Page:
Adetunji Oluwaseyi of the Osun State Polytechnic, Iree also shares Amoo’s view that the Federal Government should attend to the lecturers’ demands. He keeps himself busy with a tutorial organised in the school. “The tutorial has kept many of us here and prevented us from engaging in unnecessary travelling around the country,” he says.
However, as the likes of Usman, Amoo and Kwano engage in things that keep them away from frustration and vices, as well as grow them individually, the National Association of Polytechnic Student Senate President, Lukeman Saludeen, has a different thing to say.
Salaudeen, a Mining Engineering HND 11 student of the Kaduna Polytechnic, has been busy interfacing between the students and the “warring parties” in the crisis.
The student leader, who acknowledges that the strike has been tough on students, says the Federal Government has not been fair to the polytechnic sub-sector.
According to him, beyond the danger of exposing some students to social vices, the industrial action has temporarily truncated the dream of many students to participate in the NYSC.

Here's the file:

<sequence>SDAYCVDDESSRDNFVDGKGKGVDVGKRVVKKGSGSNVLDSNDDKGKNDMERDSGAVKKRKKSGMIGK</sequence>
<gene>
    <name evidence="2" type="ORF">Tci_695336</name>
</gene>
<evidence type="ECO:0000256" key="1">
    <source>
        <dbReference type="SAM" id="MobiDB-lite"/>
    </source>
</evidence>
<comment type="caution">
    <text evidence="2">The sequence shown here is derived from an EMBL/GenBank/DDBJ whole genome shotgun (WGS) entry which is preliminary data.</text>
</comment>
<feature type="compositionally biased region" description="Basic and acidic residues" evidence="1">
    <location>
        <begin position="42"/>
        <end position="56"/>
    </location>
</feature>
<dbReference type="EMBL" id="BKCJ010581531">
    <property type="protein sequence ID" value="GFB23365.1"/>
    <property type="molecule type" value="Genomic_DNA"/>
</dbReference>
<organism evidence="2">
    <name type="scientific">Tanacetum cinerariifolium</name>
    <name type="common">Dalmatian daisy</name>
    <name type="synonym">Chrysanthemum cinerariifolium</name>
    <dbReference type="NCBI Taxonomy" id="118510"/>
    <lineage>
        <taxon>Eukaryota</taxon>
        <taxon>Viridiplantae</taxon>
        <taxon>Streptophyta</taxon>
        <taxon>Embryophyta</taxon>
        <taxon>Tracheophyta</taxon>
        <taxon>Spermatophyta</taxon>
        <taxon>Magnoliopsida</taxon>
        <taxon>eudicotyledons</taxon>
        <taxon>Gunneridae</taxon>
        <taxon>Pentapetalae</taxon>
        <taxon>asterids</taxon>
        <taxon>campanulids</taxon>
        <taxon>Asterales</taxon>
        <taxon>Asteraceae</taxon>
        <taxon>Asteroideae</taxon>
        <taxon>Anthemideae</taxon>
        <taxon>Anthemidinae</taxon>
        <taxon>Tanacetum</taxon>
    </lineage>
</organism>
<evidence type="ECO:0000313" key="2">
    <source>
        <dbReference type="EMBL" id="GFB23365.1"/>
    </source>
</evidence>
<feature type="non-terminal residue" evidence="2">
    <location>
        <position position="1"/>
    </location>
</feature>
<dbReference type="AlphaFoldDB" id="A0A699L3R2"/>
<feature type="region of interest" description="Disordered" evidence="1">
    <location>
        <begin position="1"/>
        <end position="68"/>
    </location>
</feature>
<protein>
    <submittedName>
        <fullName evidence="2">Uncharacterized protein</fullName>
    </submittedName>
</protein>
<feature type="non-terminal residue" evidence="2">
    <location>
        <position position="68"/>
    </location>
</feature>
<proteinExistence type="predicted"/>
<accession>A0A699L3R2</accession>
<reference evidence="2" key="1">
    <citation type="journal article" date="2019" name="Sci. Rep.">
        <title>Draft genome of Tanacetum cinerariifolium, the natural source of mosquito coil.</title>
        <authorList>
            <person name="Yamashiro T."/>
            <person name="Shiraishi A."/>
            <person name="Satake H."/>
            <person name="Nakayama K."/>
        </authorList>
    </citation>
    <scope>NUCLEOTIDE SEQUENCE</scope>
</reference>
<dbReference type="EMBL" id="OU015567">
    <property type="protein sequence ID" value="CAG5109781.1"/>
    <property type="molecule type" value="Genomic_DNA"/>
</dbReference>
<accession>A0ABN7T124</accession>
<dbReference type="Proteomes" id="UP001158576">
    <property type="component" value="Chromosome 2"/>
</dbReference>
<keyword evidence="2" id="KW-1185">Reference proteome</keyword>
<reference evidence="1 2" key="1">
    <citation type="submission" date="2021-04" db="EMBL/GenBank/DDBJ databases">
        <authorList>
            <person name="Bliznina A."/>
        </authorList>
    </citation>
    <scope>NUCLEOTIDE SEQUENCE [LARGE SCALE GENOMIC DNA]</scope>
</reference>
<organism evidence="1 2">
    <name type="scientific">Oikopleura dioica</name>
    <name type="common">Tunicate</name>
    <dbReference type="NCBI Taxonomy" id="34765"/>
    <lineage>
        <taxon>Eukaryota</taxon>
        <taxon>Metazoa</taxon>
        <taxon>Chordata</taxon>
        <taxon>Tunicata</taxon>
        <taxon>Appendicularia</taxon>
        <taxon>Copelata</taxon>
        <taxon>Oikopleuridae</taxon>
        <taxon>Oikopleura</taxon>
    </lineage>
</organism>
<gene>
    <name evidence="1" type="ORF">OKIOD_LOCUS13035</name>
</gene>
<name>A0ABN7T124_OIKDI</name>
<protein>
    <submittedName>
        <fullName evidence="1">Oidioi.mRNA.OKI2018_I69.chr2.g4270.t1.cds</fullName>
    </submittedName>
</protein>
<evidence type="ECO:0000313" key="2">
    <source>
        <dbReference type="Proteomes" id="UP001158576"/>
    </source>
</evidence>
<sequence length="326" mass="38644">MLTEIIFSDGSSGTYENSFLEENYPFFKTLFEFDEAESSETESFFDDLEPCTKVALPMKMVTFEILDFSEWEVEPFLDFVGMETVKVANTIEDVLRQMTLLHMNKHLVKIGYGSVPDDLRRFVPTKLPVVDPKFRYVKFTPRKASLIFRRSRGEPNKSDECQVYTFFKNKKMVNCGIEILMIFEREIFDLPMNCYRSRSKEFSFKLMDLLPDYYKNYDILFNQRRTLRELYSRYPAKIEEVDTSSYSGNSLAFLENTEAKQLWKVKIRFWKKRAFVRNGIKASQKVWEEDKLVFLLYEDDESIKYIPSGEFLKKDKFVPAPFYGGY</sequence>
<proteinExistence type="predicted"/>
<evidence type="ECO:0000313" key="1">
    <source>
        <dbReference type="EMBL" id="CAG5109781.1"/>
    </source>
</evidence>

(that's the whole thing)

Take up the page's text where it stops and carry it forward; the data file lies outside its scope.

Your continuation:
He also notes, with anger in his voice, that the authorities have not been able to act decisively on the BSc/HND discrimination.
He declares, “Before the recent inauguration of the Chief Pius Anyim-led committee, the Federal Government claimed that the issue of HND/ BSc had been reconciled. With this new committee, the truth has come to the fore that the authorities are not sincere in their dealings with those in the polytechnic sector. They proclaim one thing today and do another the next day.”
Agreeing with Salaudeen, the striking polytechnic lecturers have also accused the Supervising Minister of Education, Chief Nyeson Wike, of causing an “irrevocable” damage to the nation’s education sector.
According to them, the minister is on a mission to inflict permanent damage on public polytechnics.
The lecturers, who spoke through the National President of the Academic Staff Union of Polytechnics, Chibuzo Asomugha, accused Wike of “blackmail and double speak.”